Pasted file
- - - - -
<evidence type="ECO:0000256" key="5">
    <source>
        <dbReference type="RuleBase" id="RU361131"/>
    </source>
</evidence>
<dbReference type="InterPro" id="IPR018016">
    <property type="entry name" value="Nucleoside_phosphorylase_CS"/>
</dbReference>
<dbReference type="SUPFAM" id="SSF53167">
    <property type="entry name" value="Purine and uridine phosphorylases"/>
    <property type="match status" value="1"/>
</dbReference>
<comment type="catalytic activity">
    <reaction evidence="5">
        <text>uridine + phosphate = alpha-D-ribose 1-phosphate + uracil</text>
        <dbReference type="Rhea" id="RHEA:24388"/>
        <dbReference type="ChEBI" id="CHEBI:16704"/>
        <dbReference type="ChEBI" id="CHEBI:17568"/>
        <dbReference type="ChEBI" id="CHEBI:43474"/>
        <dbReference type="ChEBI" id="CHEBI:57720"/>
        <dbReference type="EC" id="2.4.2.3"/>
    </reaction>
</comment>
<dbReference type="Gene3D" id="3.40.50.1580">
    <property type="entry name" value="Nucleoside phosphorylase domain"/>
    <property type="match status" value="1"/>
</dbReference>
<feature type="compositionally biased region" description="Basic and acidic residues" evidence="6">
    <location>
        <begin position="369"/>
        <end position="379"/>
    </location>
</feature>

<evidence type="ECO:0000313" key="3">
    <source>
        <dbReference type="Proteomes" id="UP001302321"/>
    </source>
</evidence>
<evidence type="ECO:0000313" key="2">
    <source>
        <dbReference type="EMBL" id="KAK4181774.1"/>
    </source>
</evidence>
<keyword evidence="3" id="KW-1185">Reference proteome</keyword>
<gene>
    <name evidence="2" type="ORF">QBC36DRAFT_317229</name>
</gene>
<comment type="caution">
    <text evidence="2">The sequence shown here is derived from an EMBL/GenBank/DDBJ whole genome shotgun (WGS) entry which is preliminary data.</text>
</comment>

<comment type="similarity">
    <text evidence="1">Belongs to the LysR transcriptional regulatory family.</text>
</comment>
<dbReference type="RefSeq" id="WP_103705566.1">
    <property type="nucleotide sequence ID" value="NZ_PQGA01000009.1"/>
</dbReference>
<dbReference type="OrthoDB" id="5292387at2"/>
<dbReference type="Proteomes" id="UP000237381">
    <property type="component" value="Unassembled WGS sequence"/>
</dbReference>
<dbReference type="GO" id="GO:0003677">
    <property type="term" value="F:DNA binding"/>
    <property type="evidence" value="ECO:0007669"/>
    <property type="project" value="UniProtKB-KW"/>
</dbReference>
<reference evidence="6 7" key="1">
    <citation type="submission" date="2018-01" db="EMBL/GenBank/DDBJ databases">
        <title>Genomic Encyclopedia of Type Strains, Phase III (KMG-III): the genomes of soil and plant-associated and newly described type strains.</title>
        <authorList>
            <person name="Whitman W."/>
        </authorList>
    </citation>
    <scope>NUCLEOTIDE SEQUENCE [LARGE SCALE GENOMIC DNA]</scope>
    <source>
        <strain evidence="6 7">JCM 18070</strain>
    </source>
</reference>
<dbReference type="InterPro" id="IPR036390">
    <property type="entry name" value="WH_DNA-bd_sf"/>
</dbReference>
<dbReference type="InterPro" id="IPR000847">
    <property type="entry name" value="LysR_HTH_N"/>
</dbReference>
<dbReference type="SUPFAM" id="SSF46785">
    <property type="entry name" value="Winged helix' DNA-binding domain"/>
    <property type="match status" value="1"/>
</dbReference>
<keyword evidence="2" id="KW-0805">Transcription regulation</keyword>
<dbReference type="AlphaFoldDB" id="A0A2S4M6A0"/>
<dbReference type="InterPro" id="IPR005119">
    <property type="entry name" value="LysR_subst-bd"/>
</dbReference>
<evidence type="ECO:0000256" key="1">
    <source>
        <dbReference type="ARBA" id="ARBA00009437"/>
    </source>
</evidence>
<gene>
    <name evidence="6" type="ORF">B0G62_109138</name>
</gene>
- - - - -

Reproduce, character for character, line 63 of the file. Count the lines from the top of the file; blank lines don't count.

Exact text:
    <property type="evidence" value="ECO:0007669"/>